Have you noticed the wildly turbulent job market and labor shortages? Are you aware of supply chain issues or inflation and the rise in the cost of living? It’s safe to say that the economy is changing fast. In fact, with countries like the US announcing that their GDP (the gross domestic product – a value of all goods and services produced in the country) has shrunk for the second consecutive quarter (that’s 6 months altogether), many analysts claim we are entering what is known as a recession.
That can be a scary word that evokes uncertainty and fear. Without a doubt, there are some tough times ahead as we emerge from the other side of the pandemic, but it can also spark opportunity and great change. Right now may just be the time to become involved with the creator economy. Here’s why.
What is a recession, and why is it happening?
First up, let’s get our heads around what a recession actually is and why it’s happening right now. In simplest terms, when we live through a stable, “normal” period, a country’s economy will grow. The Gross Domestic Product (GDP) increases, and the citizens, on average, will become slightly richer.
Why? The long answer is very complex, and there are many factors involved. Still, in simple terms, we’re seeing a sharp increase in commodity prices (particularly energy in Europe), and people’s incomes are falling once you adjust for these rising prices. With less money in the system, the economy is shrinking. The war in Ukraine is just one factor in these rising prices.
What can I expect to happen in a recession?
Every recession is different, but there are a few painful hallmarks that indicate what will happen. Some people will lose their jobs through widespread layoffs, and others will find it harder to get promotions and pay rises that can keep up with inflation. Meanwhile, graduates and school leavers may find it difficult to get into the job market. There are also bankruptcies and higher borrowing costs that all trend toward a turbulent, uncomfortable period.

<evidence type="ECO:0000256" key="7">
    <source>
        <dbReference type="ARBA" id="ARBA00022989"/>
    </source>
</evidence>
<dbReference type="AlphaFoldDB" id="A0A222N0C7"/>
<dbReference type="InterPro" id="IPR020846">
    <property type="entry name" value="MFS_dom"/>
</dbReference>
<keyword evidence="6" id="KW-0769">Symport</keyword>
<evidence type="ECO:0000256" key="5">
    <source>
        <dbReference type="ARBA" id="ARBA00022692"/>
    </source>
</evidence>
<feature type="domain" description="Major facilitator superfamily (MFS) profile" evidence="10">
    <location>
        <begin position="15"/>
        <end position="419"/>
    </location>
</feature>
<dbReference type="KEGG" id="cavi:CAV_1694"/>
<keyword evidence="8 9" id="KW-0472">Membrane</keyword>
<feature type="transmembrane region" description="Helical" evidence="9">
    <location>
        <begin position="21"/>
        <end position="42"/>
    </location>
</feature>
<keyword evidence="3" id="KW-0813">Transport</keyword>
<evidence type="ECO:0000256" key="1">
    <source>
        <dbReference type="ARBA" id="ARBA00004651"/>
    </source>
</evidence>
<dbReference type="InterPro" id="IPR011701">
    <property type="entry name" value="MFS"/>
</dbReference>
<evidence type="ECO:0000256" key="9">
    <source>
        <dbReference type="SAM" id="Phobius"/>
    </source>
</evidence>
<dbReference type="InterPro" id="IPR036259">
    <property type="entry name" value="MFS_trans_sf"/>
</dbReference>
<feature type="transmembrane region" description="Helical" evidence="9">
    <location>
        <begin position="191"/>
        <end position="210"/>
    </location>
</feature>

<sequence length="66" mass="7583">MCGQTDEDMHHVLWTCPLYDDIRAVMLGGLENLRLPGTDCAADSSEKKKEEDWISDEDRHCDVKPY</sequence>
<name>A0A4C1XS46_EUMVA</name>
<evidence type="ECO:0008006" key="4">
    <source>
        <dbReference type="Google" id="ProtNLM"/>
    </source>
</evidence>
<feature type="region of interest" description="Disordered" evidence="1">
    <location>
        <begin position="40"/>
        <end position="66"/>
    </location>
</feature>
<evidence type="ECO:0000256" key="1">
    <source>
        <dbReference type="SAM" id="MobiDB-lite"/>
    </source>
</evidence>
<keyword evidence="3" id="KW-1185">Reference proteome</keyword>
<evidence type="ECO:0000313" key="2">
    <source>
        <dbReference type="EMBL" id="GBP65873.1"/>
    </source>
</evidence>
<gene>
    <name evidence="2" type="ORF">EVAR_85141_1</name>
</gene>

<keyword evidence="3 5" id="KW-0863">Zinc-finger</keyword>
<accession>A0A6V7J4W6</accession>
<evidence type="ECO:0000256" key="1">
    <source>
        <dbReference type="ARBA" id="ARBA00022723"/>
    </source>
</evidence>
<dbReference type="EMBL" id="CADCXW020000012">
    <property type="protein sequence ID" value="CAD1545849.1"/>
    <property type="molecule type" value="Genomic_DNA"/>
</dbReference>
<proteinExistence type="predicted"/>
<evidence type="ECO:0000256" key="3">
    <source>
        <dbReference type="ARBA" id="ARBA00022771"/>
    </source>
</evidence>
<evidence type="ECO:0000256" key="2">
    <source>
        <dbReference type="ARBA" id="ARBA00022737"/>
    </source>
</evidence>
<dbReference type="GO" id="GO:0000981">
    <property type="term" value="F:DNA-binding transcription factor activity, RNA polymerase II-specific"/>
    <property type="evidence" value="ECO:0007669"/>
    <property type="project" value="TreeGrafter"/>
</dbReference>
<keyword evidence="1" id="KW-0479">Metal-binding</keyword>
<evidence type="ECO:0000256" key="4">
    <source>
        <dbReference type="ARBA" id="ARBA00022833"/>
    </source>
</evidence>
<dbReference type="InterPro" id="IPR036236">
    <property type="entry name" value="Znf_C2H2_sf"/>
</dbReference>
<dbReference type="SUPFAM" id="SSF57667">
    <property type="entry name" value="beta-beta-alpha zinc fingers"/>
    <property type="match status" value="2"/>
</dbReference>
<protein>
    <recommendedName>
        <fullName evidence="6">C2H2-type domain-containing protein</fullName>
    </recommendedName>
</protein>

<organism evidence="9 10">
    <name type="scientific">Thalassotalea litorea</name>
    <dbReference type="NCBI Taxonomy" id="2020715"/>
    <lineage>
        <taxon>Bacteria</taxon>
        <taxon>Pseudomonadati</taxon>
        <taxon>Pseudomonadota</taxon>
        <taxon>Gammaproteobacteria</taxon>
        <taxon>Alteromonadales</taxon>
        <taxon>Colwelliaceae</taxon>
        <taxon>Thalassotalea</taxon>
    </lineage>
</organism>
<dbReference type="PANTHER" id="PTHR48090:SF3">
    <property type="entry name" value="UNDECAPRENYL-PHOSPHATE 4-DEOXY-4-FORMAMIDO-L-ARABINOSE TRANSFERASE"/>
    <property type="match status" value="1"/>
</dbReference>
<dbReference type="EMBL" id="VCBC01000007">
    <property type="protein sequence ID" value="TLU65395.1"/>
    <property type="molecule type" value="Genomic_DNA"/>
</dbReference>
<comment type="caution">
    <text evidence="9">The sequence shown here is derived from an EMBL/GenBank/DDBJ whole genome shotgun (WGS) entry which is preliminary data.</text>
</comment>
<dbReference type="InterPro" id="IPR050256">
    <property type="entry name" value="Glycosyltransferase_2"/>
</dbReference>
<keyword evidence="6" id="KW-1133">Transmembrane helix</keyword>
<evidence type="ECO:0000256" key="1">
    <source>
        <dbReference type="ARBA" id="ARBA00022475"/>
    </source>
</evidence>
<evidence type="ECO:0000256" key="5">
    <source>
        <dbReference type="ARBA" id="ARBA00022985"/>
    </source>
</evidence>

Naturally, this can be very worrying, but for the past few years, we have been living through a period of particular instability with the pandemic and lockdowns it induced. In general, we are living through a time where the way we do things in terms of work and careers is shifting and changing at an incredibly quick rate. Within this lies opportunity and potential for positive change.
Will a recession be bad for the creator economy?
With less money in the system, you’d expect that the creator economy might be hit hard, right? So much of the industry relies on marketing budgets, and as those budgets and purse strings tighten up, there might well be less opportunity. However, recent trends from the past year hint at something altogether different.
Recessions force brands and companies to be a little more savvy and analytical. Every cent starts to count. For those truly paying attention to where the attention is when it comes to marketing and getting eyeballs on your product, it’s clear that social media platforms are the way to go. 72% of American adults use some form of social media today – that’s something you can’t really ignore.
While social media users may well have less money to spend, that will hardly force them to unfollow their favorite creators online, right? Meanwhile, working directly with creators is a lot simpler and cheaper than investing into a huge in-house media and production team that demands so many moving parts, so much time and money.